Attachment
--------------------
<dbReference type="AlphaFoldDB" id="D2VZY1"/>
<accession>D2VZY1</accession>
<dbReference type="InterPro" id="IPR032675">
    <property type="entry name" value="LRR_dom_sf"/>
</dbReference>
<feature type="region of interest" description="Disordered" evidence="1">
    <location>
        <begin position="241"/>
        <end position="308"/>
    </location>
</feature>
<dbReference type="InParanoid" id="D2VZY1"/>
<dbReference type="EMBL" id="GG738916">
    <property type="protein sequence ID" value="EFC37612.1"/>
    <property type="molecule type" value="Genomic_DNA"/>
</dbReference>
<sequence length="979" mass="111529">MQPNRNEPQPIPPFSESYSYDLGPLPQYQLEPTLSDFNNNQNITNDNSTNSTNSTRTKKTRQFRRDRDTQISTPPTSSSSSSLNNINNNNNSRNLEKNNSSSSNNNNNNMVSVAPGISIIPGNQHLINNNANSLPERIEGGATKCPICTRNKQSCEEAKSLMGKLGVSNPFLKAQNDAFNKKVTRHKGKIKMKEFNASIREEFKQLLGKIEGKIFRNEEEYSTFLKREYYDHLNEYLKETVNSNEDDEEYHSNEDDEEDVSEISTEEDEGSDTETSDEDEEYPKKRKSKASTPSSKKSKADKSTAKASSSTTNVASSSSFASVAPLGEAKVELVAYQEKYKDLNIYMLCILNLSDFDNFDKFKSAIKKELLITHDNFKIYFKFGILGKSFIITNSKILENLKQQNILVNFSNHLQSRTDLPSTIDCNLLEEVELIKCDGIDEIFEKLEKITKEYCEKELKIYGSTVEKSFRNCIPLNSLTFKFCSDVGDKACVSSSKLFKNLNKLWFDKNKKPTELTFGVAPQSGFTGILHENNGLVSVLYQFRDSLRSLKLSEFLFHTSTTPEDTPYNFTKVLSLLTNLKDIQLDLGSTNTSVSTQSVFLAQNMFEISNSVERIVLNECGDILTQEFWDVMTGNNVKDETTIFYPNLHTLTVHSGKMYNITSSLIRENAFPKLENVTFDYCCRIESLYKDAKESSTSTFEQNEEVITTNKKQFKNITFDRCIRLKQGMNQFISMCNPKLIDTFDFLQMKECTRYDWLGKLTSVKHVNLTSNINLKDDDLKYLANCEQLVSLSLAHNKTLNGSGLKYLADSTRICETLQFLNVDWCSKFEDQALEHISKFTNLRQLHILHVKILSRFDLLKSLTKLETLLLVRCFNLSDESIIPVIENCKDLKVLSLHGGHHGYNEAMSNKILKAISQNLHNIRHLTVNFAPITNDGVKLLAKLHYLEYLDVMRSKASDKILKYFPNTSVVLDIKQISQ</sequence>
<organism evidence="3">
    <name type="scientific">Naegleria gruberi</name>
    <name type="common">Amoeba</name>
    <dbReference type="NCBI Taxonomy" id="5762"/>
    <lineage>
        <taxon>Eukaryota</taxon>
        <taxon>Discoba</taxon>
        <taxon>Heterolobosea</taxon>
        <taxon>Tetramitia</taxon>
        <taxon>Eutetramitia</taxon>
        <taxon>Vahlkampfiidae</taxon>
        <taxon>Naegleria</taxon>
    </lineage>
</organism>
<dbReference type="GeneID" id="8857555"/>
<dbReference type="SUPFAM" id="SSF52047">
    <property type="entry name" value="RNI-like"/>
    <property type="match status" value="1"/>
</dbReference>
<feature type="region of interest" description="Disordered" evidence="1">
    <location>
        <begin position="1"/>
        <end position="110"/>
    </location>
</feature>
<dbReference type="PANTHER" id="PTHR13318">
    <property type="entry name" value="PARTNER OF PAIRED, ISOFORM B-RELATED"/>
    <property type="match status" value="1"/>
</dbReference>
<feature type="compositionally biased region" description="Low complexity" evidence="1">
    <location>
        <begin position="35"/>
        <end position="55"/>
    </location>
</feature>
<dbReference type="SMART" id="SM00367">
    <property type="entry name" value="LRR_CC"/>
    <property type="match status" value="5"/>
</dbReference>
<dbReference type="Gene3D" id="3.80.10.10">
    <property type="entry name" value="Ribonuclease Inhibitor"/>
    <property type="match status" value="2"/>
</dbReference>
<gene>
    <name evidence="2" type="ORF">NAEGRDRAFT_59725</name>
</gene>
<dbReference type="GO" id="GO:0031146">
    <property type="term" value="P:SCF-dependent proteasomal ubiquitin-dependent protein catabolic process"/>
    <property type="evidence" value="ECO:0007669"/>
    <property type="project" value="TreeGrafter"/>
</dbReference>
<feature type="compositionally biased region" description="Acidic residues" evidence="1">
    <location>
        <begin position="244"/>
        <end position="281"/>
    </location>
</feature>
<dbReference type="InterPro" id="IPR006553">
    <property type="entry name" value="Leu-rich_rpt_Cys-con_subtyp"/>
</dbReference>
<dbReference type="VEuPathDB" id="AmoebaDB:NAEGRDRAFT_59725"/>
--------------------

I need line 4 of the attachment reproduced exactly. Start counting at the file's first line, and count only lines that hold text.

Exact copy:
    <property type="entry name" value="LRR_dom_sf"/>